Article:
Force not to cache generated static tensor

My model has a weight tensor W, which contains duplicate entries due to symmetry.
I compacted the weight tensor as U which is 1/4 the size of W, and generate an index tensor B (same size as W) to deflate it back to W on the fly, as W = U[B], note that B’s content is static/fixed.
I was hoping that since B is generated on the fly, we can save some memory, but training in Pytorch actually uses more memory.
What is the reason behind this? If index B is cache because it can be predetermined, can I force it to be always generated on the fly?
Thank you very much!

I’m not sure to understand the use case correctly.
Based on the code it seems you are creating the entire W tensor as well as the additional index tensor B and are also holding U in memory. I would guess you might save some memory before creating B and W, but would use more memory once the weight is created or where would the memory saving be coming from?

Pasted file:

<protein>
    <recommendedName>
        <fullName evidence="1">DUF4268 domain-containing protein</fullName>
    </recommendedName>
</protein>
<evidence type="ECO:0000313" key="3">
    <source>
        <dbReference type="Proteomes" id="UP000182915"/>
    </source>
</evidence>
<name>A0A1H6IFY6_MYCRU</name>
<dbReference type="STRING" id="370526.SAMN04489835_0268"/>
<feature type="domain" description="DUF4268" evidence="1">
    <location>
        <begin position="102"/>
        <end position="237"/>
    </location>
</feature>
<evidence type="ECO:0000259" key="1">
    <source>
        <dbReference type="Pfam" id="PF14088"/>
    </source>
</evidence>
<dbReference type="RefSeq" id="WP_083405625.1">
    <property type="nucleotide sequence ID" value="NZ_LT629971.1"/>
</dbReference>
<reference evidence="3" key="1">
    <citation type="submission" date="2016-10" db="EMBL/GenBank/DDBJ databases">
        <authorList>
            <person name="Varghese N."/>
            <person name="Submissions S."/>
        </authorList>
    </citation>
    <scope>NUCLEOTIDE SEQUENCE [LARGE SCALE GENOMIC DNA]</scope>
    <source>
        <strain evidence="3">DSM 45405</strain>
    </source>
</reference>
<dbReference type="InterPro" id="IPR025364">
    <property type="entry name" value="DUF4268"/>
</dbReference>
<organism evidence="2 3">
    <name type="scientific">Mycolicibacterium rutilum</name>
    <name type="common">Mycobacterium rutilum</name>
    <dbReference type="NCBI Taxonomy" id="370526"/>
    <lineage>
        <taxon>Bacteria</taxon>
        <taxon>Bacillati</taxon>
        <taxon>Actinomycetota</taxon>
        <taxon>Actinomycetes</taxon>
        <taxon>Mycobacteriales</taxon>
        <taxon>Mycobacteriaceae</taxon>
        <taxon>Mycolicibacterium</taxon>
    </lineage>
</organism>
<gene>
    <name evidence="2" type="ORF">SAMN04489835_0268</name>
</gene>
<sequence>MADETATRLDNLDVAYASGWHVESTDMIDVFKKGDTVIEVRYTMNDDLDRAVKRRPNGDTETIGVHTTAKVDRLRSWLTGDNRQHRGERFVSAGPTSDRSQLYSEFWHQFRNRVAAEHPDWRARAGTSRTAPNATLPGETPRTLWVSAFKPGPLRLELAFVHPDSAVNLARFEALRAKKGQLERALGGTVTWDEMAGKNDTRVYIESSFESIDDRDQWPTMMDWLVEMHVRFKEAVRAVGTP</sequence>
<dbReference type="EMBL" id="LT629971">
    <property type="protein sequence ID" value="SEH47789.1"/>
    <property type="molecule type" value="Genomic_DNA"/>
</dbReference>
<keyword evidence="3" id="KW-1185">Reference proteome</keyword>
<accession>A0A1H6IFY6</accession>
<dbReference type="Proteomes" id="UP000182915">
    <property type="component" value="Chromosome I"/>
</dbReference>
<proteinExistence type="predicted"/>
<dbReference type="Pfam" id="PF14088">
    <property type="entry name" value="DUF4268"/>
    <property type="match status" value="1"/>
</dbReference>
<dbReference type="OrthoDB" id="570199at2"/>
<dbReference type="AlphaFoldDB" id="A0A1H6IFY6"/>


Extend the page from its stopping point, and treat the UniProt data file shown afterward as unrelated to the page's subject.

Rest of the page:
Let’s say a layer has input X, and produces output Y.
In the original form, we need to store at each layer a weight matrix W of size m*m.
In the compact form, we need to store at each layer a weight matrix U of size (m/2)*(m/2), and on-the-fly generate a deflated version W = U[B]. We use W to generate the layer output Y, and W & B can be discarded. Back propagation only need to retain U & Y at each layer on the graph.
Not sure if my understanding of autograd is correct, or is there a way to get this behavior?

Thanks for the description as it fits my understanding. The peak memory would be increased, since you would have to store U, B, W, and Y at one point during the forward pass. Since Autograd needs to backpropagate through Y, the intermediates will be kept.
If you have a way to delete W and recalculate it in the backward pass, you try to could implement a custom autograd.Function with this logic.

I came across torch.utils.checkpoint, wondering if it would solve the problem.

Edit: I confirm that checkpoint solves the problem, at the expense of more computational time.